One of the items on last summer’s bucket list was to start creative writing classes for children. As a creative writing major and someone who loves the subject, I figured this item could be a lot of fun!
I decided the best place to start this type of program would be local libraries. Unfortunately, what I didn’t realize was that many libraries already have their schedules set up long before the summer starts. After calling at least fifteen nearby libraries and often hearing the same information about the schedules already being created, I started to think the creative writing class idea might have to be pushed to next summer.
Luckily, I wound up having three libraries call me back within a few days of one another. Donna, the librarian at the first library who contacted me was so sweet and had me come in for an interview. We decided to set up a three-day creative writing workshop that would last an hour and a half in the mornings. It was so much fun working with Donna because of her enthusiasm; she created fliers, emailed me asking for advice about them, and continued to update me about how many children had signed up.
Before the workshop, I spent several hours drafting out an agenda with fun activities for the kids to work on (and especially ones that would make them want to come back and avoid being bored to tears!) There were about eight kids who showed up during the three days, who were all around ten years old. I was really pleased with this turnout and also lucked out because they were all so enthusiastic about writing!
Each day, I would go home and type up the stories and writing the kids created, so that by the end of the workshop, Donna would have a nice little booklet to give to the kids and their parents, that she also said she might publish on the library website. We ended our final day with a game of seven-up, per the kids’ suggestion! Although the workshop was supposed to be volunteer-based, Donna was nice enough to present me with a $50 gift card at the end of the three days, which was so generous of her.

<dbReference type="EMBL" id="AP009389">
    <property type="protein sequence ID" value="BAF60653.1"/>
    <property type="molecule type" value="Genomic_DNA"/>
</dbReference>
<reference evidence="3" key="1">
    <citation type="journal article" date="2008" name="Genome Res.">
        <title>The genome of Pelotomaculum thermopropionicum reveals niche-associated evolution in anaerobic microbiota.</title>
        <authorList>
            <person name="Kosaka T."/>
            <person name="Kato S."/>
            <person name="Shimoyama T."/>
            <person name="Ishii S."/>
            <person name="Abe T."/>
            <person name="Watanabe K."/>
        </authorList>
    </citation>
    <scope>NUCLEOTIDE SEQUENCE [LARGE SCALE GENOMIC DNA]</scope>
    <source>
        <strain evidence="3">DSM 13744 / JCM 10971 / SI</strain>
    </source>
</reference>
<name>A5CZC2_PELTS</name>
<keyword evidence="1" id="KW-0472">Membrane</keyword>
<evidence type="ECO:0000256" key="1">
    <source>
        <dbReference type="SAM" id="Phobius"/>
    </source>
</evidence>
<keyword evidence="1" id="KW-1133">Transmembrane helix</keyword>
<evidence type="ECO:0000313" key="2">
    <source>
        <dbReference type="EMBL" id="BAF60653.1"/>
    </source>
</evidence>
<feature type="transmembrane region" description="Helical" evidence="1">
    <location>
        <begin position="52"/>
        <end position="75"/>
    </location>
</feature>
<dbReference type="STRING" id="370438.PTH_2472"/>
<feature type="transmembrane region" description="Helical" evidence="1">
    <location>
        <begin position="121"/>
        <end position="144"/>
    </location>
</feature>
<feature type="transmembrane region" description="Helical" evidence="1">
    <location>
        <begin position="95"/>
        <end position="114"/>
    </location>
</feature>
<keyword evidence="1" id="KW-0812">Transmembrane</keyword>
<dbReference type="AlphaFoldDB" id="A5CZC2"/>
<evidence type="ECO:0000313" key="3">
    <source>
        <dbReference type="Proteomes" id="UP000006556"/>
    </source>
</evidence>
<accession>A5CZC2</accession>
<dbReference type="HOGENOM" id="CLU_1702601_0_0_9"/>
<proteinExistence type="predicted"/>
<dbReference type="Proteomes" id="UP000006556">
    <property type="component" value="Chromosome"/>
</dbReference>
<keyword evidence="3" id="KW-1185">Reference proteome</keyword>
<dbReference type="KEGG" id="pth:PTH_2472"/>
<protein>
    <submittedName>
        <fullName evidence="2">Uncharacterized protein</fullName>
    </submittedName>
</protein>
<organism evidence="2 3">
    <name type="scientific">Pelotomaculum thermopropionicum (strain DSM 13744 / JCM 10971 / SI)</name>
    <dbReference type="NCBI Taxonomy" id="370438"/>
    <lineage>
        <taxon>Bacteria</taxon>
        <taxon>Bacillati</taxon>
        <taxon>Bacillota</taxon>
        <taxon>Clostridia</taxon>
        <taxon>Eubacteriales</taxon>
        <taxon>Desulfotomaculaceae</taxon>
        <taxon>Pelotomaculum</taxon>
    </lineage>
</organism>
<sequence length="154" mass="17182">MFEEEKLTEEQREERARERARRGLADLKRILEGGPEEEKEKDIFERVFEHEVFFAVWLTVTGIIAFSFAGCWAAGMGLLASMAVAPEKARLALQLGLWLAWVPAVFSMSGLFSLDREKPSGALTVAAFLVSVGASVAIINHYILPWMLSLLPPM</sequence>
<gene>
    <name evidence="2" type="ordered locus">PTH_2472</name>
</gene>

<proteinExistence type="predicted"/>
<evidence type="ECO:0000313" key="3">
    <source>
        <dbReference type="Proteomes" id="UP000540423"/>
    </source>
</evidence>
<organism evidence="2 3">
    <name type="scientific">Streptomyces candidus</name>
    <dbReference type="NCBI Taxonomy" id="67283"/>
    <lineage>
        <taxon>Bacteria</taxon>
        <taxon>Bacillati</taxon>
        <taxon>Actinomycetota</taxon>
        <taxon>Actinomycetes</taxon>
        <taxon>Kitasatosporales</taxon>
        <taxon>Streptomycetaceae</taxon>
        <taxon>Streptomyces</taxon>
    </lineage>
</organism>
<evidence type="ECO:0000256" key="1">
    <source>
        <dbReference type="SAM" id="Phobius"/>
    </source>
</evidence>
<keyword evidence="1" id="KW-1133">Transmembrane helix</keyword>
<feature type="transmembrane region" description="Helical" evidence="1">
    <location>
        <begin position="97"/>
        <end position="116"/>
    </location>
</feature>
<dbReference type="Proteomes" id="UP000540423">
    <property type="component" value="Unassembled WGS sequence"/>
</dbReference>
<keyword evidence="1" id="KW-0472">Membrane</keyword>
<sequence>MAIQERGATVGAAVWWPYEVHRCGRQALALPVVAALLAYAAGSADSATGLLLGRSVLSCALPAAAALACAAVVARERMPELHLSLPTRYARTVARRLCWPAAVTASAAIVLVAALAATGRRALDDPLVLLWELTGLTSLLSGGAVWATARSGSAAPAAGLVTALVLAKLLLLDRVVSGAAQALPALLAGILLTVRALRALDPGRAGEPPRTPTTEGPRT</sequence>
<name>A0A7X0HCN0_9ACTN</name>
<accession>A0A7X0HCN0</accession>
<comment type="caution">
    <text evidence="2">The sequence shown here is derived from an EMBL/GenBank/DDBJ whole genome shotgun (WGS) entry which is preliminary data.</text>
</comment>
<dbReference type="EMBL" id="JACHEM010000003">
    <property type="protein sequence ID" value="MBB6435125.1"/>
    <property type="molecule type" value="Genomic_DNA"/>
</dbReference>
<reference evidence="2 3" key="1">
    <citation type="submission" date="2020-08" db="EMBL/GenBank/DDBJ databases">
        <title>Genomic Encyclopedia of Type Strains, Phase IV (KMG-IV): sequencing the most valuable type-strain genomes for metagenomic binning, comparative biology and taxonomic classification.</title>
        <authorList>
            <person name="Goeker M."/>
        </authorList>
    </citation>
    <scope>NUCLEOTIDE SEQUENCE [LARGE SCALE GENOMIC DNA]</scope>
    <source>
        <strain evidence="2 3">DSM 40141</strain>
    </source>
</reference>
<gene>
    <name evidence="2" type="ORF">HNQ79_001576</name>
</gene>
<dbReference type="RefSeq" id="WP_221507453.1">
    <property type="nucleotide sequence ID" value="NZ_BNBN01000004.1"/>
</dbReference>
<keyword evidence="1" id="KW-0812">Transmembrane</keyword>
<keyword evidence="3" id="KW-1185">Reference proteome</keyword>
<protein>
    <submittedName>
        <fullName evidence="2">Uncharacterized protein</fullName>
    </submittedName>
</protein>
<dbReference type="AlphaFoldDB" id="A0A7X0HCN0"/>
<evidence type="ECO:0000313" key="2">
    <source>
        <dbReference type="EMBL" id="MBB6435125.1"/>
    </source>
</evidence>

For the other two libraries, there was only room in the schedule for a one-day workshop, but these were also a lot of fun. The kids at the second library were a lot younger, but they seemed to have just as much fun drawing pictures based on poems they wrote. At the final library, the only child who showed up was the librarians’ daughter, but she was so sweet and an enthusiastic writer as well and even asked her mom when I would be coming back.
If anyone is looking for a fun way to volunteer over the summer, I would definitely suggest trying to contact your local libraries to ask if you could start a similar program. Although I had to call quite a few libraries at first, it wound up being so worth it in the end. I know I’ve given this advice in some of my other posts, but I found/find it really helpful having this goal (and similar ones) down in writing, as it really pushes me to pursue them.
So has anyone else had a similar rewarding experience with teaching, leading a workshop, etc? Does anyone plan on adding this item to his or her bucket lists? I’d love to hear about your experiences!